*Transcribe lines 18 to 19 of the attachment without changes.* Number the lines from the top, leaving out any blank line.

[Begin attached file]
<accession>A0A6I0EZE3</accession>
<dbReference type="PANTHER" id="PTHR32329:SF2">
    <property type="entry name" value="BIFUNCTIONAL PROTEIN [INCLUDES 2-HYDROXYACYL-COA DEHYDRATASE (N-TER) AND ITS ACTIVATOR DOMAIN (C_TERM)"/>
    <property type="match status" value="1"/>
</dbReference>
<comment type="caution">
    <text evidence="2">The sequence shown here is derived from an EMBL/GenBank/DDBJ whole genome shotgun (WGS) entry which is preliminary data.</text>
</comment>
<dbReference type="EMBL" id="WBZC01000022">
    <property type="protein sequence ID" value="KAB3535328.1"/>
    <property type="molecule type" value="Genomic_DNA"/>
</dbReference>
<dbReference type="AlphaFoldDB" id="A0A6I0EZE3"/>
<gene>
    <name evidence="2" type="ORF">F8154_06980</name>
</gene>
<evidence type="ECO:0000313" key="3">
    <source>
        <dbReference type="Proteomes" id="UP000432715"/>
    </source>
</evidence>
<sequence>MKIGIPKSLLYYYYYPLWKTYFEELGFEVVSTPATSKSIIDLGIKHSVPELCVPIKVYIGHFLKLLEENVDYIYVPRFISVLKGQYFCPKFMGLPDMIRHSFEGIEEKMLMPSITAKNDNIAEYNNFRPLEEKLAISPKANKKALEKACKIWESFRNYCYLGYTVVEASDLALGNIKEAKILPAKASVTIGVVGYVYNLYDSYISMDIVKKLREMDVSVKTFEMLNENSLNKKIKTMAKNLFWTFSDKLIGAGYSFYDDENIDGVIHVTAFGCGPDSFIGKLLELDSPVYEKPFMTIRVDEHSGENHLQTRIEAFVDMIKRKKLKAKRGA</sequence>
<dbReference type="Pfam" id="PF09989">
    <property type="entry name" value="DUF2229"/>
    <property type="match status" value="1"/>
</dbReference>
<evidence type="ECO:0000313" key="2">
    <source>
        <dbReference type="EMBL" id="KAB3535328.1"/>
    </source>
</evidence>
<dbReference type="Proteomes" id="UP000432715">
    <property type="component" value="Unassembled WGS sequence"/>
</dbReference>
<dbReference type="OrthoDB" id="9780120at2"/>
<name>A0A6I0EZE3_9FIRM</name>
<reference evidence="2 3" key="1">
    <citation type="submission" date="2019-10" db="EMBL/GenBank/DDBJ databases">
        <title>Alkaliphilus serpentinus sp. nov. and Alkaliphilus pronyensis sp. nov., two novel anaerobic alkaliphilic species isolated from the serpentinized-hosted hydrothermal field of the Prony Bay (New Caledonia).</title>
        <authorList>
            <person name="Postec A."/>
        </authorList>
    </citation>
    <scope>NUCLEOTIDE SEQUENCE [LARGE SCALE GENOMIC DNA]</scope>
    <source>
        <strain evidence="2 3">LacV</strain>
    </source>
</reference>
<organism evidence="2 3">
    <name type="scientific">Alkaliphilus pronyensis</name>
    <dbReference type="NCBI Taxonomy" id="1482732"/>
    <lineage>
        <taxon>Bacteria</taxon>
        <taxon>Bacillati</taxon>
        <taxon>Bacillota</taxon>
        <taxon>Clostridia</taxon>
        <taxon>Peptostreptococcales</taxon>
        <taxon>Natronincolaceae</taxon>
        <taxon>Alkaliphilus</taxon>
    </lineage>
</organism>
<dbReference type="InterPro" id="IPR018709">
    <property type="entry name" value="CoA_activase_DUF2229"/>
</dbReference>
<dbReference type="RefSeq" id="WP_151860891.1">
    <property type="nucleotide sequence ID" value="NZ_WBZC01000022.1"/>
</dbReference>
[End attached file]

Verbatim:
    <source>
        <dbReference type="Proteomes" id="UP000432715"/>